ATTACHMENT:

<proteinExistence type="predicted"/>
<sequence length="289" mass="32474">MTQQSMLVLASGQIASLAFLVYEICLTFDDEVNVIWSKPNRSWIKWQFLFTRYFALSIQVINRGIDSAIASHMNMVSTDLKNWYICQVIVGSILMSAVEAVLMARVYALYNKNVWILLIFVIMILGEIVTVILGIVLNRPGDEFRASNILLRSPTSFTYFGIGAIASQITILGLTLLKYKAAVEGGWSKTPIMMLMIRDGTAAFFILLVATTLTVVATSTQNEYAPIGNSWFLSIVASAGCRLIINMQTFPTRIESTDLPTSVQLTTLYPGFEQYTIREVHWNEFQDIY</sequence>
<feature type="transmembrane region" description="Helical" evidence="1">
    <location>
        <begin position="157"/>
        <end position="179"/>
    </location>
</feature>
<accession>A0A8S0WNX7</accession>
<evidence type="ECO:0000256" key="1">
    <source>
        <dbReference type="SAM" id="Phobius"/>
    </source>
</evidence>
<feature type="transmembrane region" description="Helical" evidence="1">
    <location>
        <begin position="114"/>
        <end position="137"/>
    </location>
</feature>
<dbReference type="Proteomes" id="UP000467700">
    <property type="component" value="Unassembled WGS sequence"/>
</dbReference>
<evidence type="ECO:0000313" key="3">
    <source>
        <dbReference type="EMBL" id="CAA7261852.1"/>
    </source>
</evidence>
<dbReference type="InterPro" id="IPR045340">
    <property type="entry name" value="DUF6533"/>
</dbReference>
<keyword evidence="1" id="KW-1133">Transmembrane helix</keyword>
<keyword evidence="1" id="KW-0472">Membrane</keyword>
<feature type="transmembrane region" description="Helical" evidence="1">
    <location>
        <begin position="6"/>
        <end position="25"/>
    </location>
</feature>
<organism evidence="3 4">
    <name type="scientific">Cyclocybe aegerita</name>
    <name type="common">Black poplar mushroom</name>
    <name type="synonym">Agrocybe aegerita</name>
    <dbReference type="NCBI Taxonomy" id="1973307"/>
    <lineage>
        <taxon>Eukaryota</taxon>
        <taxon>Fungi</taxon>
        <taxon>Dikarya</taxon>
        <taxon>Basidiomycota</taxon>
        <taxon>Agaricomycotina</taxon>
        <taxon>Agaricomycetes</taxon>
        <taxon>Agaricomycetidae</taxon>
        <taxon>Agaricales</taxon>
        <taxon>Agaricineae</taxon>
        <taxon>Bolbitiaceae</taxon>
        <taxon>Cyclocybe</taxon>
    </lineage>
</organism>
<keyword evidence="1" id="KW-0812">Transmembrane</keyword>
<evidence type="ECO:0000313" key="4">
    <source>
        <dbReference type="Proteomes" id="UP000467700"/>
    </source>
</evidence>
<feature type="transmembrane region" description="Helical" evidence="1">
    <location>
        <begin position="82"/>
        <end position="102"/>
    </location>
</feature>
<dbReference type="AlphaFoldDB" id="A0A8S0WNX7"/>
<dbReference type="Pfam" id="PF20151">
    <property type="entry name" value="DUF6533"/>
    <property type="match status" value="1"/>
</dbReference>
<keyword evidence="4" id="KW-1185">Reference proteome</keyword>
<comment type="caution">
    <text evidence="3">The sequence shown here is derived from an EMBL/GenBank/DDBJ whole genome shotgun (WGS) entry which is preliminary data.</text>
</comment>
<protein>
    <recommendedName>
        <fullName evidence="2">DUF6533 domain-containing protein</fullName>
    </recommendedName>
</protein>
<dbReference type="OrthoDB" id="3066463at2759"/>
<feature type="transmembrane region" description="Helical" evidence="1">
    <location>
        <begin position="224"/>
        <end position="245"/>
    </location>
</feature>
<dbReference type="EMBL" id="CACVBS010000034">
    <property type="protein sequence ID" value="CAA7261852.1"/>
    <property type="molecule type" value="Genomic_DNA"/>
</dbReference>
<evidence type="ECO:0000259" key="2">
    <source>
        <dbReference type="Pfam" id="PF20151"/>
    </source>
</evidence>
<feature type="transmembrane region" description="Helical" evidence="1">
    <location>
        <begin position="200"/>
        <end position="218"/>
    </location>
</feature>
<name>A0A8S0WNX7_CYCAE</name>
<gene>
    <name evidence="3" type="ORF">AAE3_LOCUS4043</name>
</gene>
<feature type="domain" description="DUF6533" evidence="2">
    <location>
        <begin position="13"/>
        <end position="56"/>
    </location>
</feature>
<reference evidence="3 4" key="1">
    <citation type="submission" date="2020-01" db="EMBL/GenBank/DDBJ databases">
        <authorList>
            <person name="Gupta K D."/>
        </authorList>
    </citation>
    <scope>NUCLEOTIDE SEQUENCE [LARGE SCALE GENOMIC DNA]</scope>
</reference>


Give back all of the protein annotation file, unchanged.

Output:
<proteinExistence type="predicted"/>
<sequence length="289" mass="32474">MTQQSMLVLASGQIASLAFLVYEICLTFDDEVNVIWSKPNRSWIKWQFLFTRYFALSIQVINRGIDSAIASHMNMVSTDLKNWYICQVIVGSILMSAVEAVLMARVYALYNKNVWILLIFVIMILGEIVTVILGIVLNRPGDEFRASNILLRSPTSFTYFGIGAIASQITILGLTLLKYKAAVEGGWSKTPIMMLMIRDGTAAFFILLVATTLTVVATSTQNEYAPIGNSWFLSIVASAGCRLIINMQTFPTRIESTDLPTSVQLTTLYPGFEQYTIREVHWNEFQDIY</sequence>
<feature type="transmembrane region" description="Helical" evidence="1">
    <location>
        <begin position="157"/>
        <end position="179"/>
    </location>
</feature>
<accession>A0A8S0WNX7</accession>
<evidence type="ECO:0000256" key="1">
    <source>
        <dbReference type="SAM" id="Phobius"/>
    </source>
</evidence>
<feature type="transmembrane region" description="Helical" evidence="1">
    <location>
        <begin position="114"/>
        <end position="137"/>
    </location>
</feature>
<dbReference type="Proteomes" id="UP000467700">
    <property type="component" value="Unassembled WGS sequence"/>
</dbReference>
<evidence type="ECO:0000313" key="3">
    <source>
        <dbReference type="EMBL" id="CAA7261852.1"/>
    </source>
</evidence>
<dbReference type="InterPro" id="IPR045340">
    <property type="entry name" value="DUF6533"/>
</dbReference>
<keyword evidence="1" id="KW-1133">Transmembrane helix</keyword>
<keyword evidence="1" id="KW-0472">Membrane</keyword>
<feature type="transmembrane region" description="Helical" evidence="1">
    <location>
        <begin position="6"/>
        <end position="25"/>
    </location>
</feature>
<organism evidence="3 4">
    <name type="scientific">Cyclocybe aegerita</name>
    <name type="common">Black poplar mushroom</name>
    <name type="synonym">Agrocybe aegerita</name>
    <dbReference type="NCBI Taxonomy" id="1973307"/>
    <lineage>
        <taxon>Eukaryota</taxon>
        <taxon>Fungi</taxon>
        <taxon>Dikarya</taxon>
        <taxon>Basidiomycota</taxon>
        <taxon>Agaricomycotina</taxon>
        <taxon>Agaricomycetes</taxon>
        <taxon>Agaricomycetidae</taxon>
        <taxon>Agaricales</taxon>
        <taxon>Agaricineae</taxon>
        <taxon>Bolbitiaceae</taxon>
        <taxon>Cyclocybe</taxon>
    </lineage>
</organism>
<keyword evidence="1" id="KW-0812">Transmembrane</keyword>
<evidence type="ECO:0000313" key="4">
    <source>
        <dbReference type="Proteomes" id="UP000467700"/>
    </source>
</evidence>
<feature type="transmembrane region" description="Helical" evidence="1">
    <location>
        <begin position="82"/>
        <end position="102"/>
    </location>
</feature>
<dbReference type="AlphaFoldDB" id="A0A8S0WNX7"/>
<dbReference type="Pfam" id="PF20151">
    <property type="entry name" value="DUF6533"/>
    <property type="match status" value="1"/>
</dbReference>
<keyword evidence="4" id="KW-1185">Reference proteome</keyword>
<comment type="caution">
    <text evidence="3">The sequence shown here is derived from an EMBL/GenBank/DDBJ whole genome shotgun (WGS) entry which is preliminary data.</text>
</comment>
<protein>
    <recommendedName>
        <fullName evidence="2">DUF6533 domain-containing protein</fullName>
    </recommendedName>
</protein>
<dbReference type="OrthoDB" id="3066463at2759"/>
<feature type="transmembrane region" description="Helical" evidence="1">
    <location>
        <begin position="224"/>
        <end position="245"/>
    </location>
</feature>
<dbReference type="EMBL" id="CACVBS010000034">
    <property type="protein sequence ID" value="CAA7261852.1"/>
    <property type="molecule type" value="Genomic_DNA"/>
</dbReference>
<evidence type="ECO:0000259" key="2">
    <source>
        <dbReference type="Pfam" id="PF20151"/>
    </source>
</evidence>
<feature type="transmembrane region" description="Helical" evidence="1">
    <location>
        <begin position="200"/>
        <end position="218"/>
    </location>
</feature>
<name>A0A8S0WNX7_CYCAE</name>
<gene>
    <name evidence="3" type="ORF">AAE3_LOCUS4043</name>
</gene>
<feature type="domain" description="DUF6533" evidence="2">
    <location>
        <begin position="13"/>
        <end position="56"/>
    </location>
</feature>
<reference evidence="3 4" key="1">
    <citation type="submission" date="2020-01" db="EMBL/GenBank/DDBJ databases">
        <authorList>
            <person name="Gupta K D."/>
        </authorList>
    </citation>
    <scope>NUCLEOTIDE SEQUENCE [LARGE SCALE GENOMIC DNA]</scope>
</reference>